3. Financial freedom

Big goal for this year is to be completely debt-free going into 2020... I believe I can do it! #15 and #8 should help me achieve this.

4. Read more

I'm ashamed to tell you the last time I finished a book... This year I've signed up for Book of the Month to give myself a little nudge. I've also acquired a library card (woot!) and have been indulging in Portland's quirky weekly newspapers.

5. Sort and organize my recipe pile

The way I store my recipes is atrocious. It's a few fat notebooks stuffed with handwritten recipes (half of them with no title or instructions) written on assorted papers and envelopes. I've been meaning to tackle the pile for months, I'm just not sure how I want to store them yet. The task also seems incredibly daunting, but I need to get organized.

6. Make more food from scratch

I cook lunch and dinner at home almost daily, but there are a few things that I buy pretty regularly that could easily be made at home. Specifically flour tortillas, bread, corn chips. I want to pickle more things and make some jams as well.

7. Reduce the amount of trash we produce

Shawn and I have been talking about how unhappy we are with how many bags of trash we seem produce on a weekly basis. Despite our best efforts to recycle as much as we can, we still end up taking about 2 regular-sized kitchen bags of trash out per week- that's way too many for a household of 2! I've noticed that we throw away a lot of takeout containers from when Shawn brings leftover food home from the hot bar at work, so he's going to make more of an effort to bring reusable containers to work instead. And I'm going to try my darndest to remember to bring my mesh produce bags when I go grocery shopping. I'm also looking into reusable/washable cotton rounds because I use those daily and that creates a lot of waste. Now if only I could figure out a better way to dispose of dirty cat litter...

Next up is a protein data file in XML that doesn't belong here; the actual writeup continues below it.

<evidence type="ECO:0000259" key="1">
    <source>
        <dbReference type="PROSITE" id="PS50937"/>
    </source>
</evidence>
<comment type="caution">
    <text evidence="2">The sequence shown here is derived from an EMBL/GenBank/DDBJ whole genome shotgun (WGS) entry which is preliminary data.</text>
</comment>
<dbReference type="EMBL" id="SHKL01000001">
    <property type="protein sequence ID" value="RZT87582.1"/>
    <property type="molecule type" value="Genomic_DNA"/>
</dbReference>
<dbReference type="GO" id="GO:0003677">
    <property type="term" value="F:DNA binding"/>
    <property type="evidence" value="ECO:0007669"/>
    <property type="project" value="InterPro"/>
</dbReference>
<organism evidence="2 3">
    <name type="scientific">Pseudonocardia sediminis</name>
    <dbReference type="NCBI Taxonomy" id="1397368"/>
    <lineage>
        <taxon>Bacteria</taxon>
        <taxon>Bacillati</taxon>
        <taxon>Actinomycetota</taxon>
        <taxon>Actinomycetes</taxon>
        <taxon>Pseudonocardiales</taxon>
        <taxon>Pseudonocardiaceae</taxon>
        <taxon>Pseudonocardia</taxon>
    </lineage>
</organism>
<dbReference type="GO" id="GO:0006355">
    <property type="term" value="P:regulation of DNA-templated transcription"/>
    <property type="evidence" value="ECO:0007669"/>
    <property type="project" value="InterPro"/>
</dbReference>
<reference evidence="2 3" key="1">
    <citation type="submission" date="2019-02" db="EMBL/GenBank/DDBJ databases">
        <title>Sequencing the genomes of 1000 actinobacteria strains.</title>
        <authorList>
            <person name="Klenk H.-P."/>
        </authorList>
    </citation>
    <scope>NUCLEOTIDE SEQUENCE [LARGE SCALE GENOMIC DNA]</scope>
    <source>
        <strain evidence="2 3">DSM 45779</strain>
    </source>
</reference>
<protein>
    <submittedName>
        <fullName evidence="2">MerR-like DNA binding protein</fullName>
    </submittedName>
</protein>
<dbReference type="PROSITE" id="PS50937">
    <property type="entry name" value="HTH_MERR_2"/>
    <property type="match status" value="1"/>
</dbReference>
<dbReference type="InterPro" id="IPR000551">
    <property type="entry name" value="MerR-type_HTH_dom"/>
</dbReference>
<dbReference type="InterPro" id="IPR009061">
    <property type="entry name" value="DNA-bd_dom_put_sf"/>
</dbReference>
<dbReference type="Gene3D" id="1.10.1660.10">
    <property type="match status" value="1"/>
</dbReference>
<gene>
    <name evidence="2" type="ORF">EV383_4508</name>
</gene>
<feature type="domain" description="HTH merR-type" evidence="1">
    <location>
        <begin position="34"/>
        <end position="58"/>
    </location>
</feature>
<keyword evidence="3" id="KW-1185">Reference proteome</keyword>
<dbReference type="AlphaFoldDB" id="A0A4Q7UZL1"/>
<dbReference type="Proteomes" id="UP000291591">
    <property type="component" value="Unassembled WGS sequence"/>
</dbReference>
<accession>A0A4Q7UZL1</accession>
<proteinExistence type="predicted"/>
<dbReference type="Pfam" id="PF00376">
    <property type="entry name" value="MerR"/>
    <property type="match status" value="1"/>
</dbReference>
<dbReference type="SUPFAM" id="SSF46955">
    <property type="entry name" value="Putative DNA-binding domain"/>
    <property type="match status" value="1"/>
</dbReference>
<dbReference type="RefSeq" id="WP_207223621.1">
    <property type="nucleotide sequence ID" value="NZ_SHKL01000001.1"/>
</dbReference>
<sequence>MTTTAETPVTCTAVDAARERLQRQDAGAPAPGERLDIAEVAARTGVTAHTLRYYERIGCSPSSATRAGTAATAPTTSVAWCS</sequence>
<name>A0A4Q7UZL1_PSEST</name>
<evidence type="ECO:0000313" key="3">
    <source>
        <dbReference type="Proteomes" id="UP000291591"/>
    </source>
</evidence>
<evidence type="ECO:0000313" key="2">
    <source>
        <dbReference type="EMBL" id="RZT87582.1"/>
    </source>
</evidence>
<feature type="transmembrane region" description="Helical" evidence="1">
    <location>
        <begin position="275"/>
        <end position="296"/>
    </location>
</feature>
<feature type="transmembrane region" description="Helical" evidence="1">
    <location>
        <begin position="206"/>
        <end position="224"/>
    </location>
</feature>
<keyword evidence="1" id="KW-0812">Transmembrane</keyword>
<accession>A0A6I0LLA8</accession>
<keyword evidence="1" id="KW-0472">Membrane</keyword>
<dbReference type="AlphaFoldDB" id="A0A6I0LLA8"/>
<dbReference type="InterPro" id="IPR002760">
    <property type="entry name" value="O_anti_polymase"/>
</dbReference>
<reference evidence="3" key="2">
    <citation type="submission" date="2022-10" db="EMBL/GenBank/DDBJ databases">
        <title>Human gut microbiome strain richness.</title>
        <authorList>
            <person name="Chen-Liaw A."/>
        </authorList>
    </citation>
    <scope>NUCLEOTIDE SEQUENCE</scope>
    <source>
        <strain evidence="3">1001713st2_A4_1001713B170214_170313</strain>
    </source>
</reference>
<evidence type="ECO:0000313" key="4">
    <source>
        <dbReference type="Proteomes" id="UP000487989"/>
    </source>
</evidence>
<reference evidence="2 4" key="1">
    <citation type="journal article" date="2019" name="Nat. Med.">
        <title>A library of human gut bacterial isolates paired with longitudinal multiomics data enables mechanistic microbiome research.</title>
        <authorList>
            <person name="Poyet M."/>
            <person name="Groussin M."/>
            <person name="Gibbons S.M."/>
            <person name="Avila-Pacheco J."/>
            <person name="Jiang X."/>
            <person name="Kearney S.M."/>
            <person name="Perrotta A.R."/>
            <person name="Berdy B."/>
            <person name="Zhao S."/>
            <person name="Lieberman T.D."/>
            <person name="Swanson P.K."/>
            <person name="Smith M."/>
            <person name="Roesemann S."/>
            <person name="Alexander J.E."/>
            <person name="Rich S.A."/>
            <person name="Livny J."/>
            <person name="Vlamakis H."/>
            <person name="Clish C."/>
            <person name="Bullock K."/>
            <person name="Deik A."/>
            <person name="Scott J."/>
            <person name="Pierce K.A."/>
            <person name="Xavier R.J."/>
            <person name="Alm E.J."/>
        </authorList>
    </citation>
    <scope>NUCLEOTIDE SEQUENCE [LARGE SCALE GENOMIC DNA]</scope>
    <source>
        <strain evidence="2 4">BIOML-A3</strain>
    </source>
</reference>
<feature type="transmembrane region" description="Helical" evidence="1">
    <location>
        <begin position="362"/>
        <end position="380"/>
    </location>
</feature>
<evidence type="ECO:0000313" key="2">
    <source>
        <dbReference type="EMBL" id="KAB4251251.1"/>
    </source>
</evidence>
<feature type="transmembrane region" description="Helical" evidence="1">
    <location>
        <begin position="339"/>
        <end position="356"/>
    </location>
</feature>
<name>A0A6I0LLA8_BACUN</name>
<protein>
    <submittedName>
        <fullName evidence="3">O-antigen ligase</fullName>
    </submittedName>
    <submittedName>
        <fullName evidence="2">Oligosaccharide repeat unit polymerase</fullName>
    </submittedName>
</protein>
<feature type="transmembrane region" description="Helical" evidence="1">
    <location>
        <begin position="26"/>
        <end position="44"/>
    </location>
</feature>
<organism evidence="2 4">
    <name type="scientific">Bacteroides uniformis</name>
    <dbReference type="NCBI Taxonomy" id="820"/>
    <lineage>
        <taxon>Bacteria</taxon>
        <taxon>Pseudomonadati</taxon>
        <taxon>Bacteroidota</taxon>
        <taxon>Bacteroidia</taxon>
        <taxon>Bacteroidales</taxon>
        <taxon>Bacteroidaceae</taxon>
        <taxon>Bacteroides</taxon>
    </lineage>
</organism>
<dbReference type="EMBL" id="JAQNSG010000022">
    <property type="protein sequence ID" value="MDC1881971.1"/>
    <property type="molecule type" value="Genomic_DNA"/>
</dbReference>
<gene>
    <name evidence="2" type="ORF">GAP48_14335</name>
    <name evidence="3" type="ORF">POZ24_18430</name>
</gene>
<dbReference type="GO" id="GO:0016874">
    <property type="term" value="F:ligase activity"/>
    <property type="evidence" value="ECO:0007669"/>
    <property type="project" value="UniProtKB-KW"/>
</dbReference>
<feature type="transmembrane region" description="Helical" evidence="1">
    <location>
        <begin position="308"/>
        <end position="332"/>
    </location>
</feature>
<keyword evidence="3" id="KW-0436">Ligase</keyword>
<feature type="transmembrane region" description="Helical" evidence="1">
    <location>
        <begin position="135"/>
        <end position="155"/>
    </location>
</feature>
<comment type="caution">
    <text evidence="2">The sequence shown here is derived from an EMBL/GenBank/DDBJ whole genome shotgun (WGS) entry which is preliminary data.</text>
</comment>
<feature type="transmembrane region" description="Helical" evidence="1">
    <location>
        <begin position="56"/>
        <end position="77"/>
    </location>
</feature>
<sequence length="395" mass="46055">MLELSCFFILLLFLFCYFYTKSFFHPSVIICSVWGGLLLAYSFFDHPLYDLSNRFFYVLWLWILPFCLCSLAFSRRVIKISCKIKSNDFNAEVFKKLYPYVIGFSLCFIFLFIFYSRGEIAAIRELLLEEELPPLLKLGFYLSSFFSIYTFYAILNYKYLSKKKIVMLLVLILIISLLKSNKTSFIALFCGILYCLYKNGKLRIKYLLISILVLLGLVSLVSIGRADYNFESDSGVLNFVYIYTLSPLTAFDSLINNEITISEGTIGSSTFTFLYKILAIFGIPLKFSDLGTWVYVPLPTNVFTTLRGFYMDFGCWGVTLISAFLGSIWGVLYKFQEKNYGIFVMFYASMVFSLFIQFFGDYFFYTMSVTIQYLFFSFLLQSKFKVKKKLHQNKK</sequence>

8. Keep groceries down to $75 a week

For the past two years I've kept our grocery costs at about $100/week, which isn't bad considering the two of us eat enough for three, I eat a giant breakfast burrito almost daily, and we cook from home 6-7 nights of the week. But Shawn often brings home free produce from work, and we're both trying to eat more simply and mindfully, which means we should be able to get away with a slightly smaller grocery bill. This should really help with #3!

9. Make yoga & meditation part of my daily routine

At the end of November I started setting time aside to meditate every morning, and I've kept up this daily practice since then, with only a day lapse every now and then. That said, it's still very difficult for me and I want to keep working at it with intention. I'm slowly setting up my little zen/yoga corner at home and I want to build towards a daily yoga practice as well.

10. Add functional fitness to my routine

On top of committing to a daily yoga practice, I'd also love to add some functional fitness into my routine. Other than yoga and walking, I don't stretch my muscles much. Adding new movement and some small weights can't hurt.

11. Learn to play the ukulele

I bought a ukulele with my Christmas money. It's something I've been talking about doing for years, and I finally got tired of just talking about it. But now I actually have to teach myself how to play - I haven't played an instrument in 15 years! The task is daunting but also incredibly rewarding.

12. Write more snail mail

The amount of stationary I have is almost akin to the amount of recipes I have piled up... but at least the stationary is organized neatly. Keeping it organized doesn't do anyone any good though, so I resolve to send more letters!

13. Attend yoga/wellness workshops